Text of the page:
Jobber Group had the privilege, and frankly, my child-like excitement, to participate on a panel for the Colorado Space Business Roundtable Roundup on December 6 called “Take Me With You – Is it Artificial Intelligence or Humans?” The panel’s focus was whom do we send into deep space, humans or the AI that we’ve created. More importantly, who are the right talent and how do we figure out what the “right stuff” is that makes up the right talent?
The panel, moderated by Alires Almon, Orchestrator of Engagement for 100 Year Starship, included Ken Granville, CEO & Co-founder of MindAptiv; Christoffer Heckman, PhD, Asst. Professor, Computer Science & Robotics at CU Boulder; and Robert Chambers, Director, Human Spaceflight Strategy and Business Development at Lockheed Martin Space Systems. And of course yours truly…which, just let me say that being surrounded by literal rocket scientists and academics who actually make our space programs a reality, a little bit of nervousness took me over. Good news is talent is an absolute necessity and an obstacle to successfully heading into space, just like with any earthly industry.
Obviously we have very little data or analysis to help guide our hypotheses, other than movies like 2001: A Space Odyssey or Alien that don’t make a good case for AI. The reality is it’s a hybrid endeavor, with AI and robotics integral to helping humans deal with the unexpected, which deep space travel will have in abundance. What will that software and hardware component need to have in order to be integral to any mission in space?
Ken of MindAptiv talked about Semantic Intelligence, which, if I’m understanding him correctly, goes beyond AI to give humans the ability to talk normally to a computer and have the computer recognize and answer in a way that we expect. For example, if a song is playing on Alexa and we ask “Alexa, who is performing?” Alexa will not understand and will respond, “It sounds like you got cut off.” She’s expecting you to finish that question with something like “…this song?” However, if we ask, “Alexa, who is playing?” she will respond with the correct answer. The point Ken was trying to make is that AI is not advanced enough yet to be useful to space travelers to give them the answers they need, particularly in a moment of crisis. Think Star Trek or Interstellar. That’s the type of interaction we need.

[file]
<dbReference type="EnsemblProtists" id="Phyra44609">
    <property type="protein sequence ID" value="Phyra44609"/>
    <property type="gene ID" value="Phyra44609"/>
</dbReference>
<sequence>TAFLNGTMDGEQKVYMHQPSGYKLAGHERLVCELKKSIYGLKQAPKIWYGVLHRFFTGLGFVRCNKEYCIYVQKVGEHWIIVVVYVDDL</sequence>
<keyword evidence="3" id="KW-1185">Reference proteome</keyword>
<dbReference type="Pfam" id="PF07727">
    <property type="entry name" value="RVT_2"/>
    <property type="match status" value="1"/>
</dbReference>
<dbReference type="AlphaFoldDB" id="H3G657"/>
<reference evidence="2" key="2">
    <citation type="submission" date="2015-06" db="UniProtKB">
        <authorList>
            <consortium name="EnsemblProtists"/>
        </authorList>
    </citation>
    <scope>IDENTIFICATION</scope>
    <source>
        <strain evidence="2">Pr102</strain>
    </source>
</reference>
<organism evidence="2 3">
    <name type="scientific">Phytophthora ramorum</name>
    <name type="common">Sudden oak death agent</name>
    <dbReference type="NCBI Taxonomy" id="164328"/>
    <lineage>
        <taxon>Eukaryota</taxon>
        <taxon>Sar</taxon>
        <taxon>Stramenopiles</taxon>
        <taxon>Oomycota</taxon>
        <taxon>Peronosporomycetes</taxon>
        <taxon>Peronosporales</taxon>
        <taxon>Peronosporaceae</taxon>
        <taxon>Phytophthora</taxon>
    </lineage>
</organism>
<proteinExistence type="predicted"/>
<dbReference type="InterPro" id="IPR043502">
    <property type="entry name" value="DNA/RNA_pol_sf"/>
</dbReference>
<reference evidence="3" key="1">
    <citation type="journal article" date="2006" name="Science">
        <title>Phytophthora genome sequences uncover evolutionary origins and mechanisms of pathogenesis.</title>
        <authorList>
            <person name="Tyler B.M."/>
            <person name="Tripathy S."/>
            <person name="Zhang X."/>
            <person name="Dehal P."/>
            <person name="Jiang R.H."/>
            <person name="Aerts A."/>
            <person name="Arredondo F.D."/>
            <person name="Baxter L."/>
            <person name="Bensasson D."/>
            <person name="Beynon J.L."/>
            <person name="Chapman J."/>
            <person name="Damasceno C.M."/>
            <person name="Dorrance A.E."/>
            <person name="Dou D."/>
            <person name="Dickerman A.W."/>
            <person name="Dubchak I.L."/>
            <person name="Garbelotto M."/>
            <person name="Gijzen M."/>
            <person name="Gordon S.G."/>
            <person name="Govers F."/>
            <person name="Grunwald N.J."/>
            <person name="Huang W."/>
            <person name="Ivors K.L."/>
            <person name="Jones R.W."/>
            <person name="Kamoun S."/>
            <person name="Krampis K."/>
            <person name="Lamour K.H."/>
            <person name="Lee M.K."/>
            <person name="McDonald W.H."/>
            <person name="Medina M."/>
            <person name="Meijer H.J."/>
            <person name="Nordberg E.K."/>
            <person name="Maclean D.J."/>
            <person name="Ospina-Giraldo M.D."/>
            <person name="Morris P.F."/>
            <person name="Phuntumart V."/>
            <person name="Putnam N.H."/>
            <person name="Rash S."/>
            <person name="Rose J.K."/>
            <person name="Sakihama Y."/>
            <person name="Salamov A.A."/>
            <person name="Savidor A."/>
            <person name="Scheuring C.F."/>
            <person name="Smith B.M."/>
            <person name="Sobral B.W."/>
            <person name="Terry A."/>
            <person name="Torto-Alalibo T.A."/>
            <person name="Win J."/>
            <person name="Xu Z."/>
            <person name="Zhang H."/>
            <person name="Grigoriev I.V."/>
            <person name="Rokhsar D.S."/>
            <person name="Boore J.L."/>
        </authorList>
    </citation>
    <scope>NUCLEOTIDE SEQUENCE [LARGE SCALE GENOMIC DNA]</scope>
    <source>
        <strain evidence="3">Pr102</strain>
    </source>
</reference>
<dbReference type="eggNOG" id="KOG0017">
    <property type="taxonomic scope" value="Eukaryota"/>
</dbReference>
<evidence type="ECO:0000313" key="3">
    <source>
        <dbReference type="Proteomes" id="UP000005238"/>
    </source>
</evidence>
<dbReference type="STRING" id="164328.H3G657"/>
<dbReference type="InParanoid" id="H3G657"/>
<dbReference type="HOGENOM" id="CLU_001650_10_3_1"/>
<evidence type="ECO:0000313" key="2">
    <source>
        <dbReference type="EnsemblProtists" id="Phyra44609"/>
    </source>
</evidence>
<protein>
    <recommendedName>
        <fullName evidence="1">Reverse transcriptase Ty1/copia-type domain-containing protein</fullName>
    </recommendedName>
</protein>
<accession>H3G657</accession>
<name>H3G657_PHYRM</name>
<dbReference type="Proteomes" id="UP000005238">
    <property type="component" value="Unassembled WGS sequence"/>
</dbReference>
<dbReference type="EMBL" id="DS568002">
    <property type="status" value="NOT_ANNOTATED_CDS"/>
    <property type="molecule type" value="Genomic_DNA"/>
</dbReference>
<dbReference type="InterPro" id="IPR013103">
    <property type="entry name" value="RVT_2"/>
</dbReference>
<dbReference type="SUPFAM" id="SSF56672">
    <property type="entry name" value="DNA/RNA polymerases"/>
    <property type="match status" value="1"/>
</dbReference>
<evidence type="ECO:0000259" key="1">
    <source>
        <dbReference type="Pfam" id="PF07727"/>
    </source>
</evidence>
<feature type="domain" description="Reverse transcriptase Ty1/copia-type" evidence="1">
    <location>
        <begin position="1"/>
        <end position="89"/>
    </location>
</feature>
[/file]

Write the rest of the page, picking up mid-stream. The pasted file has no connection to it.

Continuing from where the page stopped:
Robert talked about the possibility of putting our brains in a jar and sending those out into space. Scary thought, but the point is our human bodies as they are now may not be able to handle the treacherous nature of deep space travel; but if we can somehow find a way to transfer or send our consciousness, then in coordination with AI and robotics, we may be able to go out and explore, because it’s our nature to do so.
Christoffer explained that robotics could certainly add tasked-based value for simple things, such as collecting and analyzing samples. If we expect them to perform more complex tasks that we as humans naturally do, we may be a ways off from accomplishing that.